In the strange world of Latin American belles-letters, it is not altogether inconceivable that a classic of the canon could be written overnight, by a lowly bureaucrat, and by accident. After all, one of the continent's most celebrated avant-garde poets, Cesar Vallejo, utilised automatic writing techniques and is considered by some to be utterly incomprehensible. Then there's the Mexican Juan Rulfo, perhaps that country's greatest novelist, who climbed out of obscurity as a travelling salesman long enough to write his only two books over the course of a two years, living another three decades but never publishing again. Seen in this light, we can almost believe the narrator of César Aira's recently translated novel Varamo when he tells us that he will reconstruct the events leading up to the improbable composition of the great avant-garde poem The Song of the Virgin Child, the only literary work of an otherwise unremarkable Panamanian paper-pusher named Varamo.
The book purports to be a quasi-scientific investigation into how this "bolt from the blue" came into being. Aira has developed a reputation for making screwball conceits like this into delightful 100-page novels and has written some 80 of them since the 1970s, frequently veering into questions surrounding philosophy, authorship, improvisation, originality and narrative. But for all the intellectual weight they carry, the books remain light as spider's silk, being fun, fast, tricky reads.
Aira is deadpan as ever in Varamo, telling us in a purposely stilted, pseudo-scientific tone that understanding the creation of Song of the Virgin Child is simply a matter of "lay[ing] out the events as they unfolded, one after another, in a causal sequence". This sounds simple enough, but Aira is surely being coy, knowing as well as anyone that nothing in life is that easy to explain, surely not the mysterious process behind a singular artistic achievement by a man who had never previously taken up a pen to write literature.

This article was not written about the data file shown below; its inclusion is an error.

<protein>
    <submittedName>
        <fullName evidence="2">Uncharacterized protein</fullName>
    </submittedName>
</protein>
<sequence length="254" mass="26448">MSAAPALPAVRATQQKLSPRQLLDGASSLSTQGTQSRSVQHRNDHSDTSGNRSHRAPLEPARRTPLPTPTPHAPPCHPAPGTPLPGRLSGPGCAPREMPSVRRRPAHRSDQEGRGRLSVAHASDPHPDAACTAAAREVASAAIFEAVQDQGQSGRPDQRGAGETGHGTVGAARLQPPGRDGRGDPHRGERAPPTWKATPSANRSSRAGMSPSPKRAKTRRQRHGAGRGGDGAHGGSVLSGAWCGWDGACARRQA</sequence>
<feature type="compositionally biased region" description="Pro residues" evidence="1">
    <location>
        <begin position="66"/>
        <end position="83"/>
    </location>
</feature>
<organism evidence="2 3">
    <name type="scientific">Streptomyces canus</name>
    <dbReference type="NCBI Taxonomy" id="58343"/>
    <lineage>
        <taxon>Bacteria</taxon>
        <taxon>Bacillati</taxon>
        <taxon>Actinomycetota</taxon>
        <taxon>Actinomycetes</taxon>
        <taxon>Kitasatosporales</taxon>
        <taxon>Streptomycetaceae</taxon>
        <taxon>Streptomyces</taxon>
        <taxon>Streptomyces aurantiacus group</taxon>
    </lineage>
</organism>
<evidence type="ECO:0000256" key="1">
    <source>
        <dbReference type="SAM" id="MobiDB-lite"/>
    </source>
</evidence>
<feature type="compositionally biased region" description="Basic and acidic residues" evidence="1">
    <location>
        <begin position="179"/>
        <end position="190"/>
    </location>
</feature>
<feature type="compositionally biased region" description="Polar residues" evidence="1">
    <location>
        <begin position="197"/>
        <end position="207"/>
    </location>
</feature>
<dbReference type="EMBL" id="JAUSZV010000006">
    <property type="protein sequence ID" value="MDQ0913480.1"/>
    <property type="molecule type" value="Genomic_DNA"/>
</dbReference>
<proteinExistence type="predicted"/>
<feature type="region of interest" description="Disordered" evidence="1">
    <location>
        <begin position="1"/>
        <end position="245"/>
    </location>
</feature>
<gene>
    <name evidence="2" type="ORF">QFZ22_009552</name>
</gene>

Curiously, Aira makes no attempts to consciously link Varamo or his life to questions of high art. Sure, he'll tell us all about the strange things Varamo witnesses over the course of the day, but their connection, if any, to literary creation is left unexamined. This raises intriguing questions: Does Aira's narrator know what the heck he's talking about? Just how seriously should we be taking all this? And can this strange little novel really tell us anything about how literature comes into being?
The action kicks off when our literary-giant-in-the-making is paid one month's salary in the form of two counterfeit bills. Varamo suffers much anxiety in figuring out how to change them, fails, and heads home where he lives with his mother. He then partakes in his hobby, embalming, where he is trying to create a scene with a fish playing a piano. Somehow his dissections bring the fish back to life, though Aira never attempts an explanation and Varamo seems not to care. Later he'll witness a "race" where the drivers try to stay as close to a marked speed as possible and will have a run-in with government high officials.
Perhaps it is because Aira stays so close to Varamo's daily routine that this is one of the most carefully observed of his novels. Due credit must be paid to the translator, Chris Andrews, for putting Aira's quietly comic locutions into a well-tended English that maintains the compactness and freshness of the original. Each element Aira draws our attention to is placed into sharp focus before being discussed in short, entertaining digressions. For instance, a "poison-pen" letter received by Varamo's mother is described as "a little too typical, as if the author had simply wanted to conform to the rules of the genre without having anything definite to say and had filled the letter with classic phrases, which seemed to have been strung together at random, with the sole aim of producing the 'poison-pen effect'."